Episode #125 of the Stack Overflow podcast is here. We talk Tilde Club and mechanical keyboards. Listen now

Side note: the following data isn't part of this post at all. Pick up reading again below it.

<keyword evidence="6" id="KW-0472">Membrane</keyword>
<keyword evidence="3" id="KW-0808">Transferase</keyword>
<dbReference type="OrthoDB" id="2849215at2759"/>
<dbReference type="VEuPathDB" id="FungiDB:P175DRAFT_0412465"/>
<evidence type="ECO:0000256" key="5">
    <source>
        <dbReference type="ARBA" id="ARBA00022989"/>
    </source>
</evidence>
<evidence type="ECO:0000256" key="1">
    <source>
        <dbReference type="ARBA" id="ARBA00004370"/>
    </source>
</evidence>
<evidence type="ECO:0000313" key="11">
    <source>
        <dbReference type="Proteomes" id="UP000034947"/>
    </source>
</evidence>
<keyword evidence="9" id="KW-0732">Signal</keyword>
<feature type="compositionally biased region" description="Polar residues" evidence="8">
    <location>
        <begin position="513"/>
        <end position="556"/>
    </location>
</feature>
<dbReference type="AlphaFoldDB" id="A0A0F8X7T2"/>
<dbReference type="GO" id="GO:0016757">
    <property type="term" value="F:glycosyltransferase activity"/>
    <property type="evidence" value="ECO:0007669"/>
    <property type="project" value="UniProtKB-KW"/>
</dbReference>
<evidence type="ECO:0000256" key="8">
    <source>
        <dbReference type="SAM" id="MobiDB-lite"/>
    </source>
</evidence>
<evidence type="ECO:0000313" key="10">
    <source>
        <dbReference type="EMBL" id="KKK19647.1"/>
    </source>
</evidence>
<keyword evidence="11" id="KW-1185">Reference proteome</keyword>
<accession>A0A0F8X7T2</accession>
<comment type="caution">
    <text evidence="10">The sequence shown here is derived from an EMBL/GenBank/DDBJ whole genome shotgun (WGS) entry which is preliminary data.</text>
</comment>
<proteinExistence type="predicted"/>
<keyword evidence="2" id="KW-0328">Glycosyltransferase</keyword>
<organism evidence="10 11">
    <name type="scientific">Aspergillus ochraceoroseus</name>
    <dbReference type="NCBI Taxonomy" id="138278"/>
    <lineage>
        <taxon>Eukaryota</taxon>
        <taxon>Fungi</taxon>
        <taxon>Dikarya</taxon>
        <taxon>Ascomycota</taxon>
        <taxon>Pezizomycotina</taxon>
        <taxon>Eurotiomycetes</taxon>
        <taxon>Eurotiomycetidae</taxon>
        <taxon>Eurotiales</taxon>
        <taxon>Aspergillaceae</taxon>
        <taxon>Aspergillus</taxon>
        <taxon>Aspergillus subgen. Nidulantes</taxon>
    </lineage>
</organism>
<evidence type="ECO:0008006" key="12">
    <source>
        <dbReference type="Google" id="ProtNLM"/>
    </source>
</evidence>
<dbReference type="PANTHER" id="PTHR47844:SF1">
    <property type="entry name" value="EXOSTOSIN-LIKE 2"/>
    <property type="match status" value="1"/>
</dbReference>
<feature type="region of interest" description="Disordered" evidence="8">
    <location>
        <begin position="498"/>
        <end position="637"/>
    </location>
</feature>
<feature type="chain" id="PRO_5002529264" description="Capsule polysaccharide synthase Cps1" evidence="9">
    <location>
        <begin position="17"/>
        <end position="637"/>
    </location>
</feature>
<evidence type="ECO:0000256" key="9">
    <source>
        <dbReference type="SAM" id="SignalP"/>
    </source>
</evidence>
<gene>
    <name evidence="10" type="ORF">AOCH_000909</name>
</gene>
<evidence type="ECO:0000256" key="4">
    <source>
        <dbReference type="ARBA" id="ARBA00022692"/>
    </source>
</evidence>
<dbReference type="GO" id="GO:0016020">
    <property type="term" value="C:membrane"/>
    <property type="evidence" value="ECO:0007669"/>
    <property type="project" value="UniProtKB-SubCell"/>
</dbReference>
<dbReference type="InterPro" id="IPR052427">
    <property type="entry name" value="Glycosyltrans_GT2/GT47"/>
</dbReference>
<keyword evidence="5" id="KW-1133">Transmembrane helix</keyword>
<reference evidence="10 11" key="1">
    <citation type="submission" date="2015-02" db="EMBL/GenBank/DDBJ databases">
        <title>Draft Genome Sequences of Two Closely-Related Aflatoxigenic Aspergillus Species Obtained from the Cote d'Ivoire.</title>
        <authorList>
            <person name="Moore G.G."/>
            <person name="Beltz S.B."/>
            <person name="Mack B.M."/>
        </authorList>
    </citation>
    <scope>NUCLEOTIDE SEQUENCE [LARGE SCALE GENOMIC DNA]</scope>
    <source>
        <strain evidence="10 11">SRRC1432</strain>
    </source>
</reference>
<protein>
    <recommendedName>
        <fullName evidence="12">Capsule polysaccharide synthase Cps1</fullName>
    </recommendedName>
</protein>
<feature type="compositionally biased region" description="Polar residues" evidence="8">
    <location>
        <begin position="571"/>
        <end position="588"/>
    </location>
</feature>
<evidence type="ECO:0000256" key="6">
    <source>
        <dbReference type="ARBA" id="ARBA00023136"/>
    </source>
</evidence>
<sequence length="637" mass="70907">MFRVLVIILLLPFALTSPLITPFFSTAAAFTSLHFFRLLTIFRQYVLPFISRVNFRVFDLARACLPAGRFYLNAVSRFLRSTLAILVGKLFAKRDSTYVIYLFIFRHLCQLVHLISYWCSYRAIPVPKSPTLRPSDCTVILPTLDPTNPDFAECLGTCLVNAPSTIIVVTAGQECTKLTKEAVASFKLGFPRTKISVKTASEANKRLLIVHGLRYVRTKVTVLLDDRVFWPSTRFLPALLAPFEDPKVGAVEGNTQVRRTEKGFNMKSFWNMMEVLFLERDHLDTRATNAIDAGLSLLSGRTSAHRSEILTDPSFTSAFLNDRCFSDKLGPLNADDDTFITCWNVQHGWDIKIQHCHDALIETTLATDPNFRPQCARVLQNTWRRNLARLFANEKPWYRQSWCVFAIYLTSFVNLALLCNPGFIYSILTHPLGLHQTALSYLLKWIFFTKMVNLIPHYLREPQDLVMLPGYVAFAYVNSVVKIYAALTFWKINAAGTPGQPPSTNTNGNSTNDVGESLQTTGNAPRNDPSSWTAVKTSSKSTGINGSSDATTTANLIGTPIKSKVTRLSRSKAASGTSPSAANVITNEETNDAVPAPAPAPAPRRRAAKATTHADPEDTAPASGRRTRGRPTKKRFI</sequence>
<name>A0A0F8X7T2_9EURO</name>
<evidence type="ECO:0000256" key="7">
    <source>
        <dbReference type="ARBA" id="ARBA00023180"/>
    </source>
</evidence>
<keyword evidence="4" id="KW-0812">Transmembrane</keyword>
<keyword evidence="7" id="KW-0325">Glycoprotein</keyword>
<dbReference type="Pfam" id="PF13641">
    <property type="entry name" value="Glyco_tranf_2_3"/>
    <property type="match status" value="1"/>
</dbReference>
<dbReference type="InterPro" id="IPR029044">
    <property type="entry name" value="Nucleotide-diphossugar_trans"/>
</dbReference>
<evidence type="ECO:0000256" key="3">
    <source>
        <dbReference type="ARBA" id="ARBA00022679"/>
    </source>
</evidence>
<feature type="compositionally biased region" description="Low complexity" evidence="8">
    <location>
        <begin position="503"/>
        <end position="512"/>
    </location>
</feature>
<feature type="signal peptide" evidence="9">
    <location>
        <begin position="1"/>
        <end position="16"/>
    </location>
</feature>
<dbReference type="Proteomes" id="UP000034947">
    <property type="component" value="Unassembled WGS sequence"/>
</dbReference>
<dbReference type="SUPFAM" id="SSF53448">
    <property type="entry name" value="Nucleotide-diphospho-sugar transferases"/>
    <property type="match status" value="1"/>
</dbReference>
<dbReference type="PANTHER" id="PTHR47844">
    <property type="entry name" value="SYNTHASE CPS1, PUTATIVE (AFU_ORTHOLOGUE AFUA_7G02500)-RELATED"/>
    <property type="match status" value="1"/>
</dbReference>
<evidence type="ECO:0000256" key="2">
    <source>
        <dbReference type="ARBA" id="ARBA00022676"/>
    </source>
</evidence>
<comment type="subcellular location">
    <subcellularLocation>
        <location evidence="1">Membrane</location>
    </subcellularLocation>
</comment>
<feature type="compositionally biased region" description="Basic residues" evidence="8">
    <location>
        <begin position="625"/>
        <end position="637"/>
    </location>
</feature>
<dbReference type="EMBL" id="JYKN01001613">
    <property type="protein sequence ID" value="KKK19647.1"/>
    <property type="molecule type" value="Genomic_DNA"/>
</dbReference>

Note that the idea that a randomized algorithm as proof strategy, rather than a proof, is not unlike the idea that induction is a good proof strategy to show a universal quantification (over the natural numbers). This analogy may seem compelling, as induction is essentially the heart of recursion as a computational technique. (For any positive integer $$n$$, if you want to decide whether $$n^2$$ is a sum of the consecutive odd numbers preceding $$2n+1$$, you can reduce this to investigating whether $$(n-1)^2$$ is a sum of the consecutive odd numbers preceding $$2n-1$$, and so forth.) This is essentially an algorithmic proof-strategy which we have elevated to a theorem, allowing us to have the knowledge without explicitly computing it each time. However, induction is accepted constructively because it is already an axiom(-scheme) of Peano arithmetic; you can't prove it from the other axioms, whereas there is no rule of inference or axiom which allows the probabilistic method to prove existence constructively, or to constructively prove that probabilistic algorithms produce existence proofs, or anything along these lines. You simply cannot prove that there are examples of a class of object from the fact that there is a probabilistic algorithm to construct it, unless you already accept that proposition, either as an axiom, or from other premises.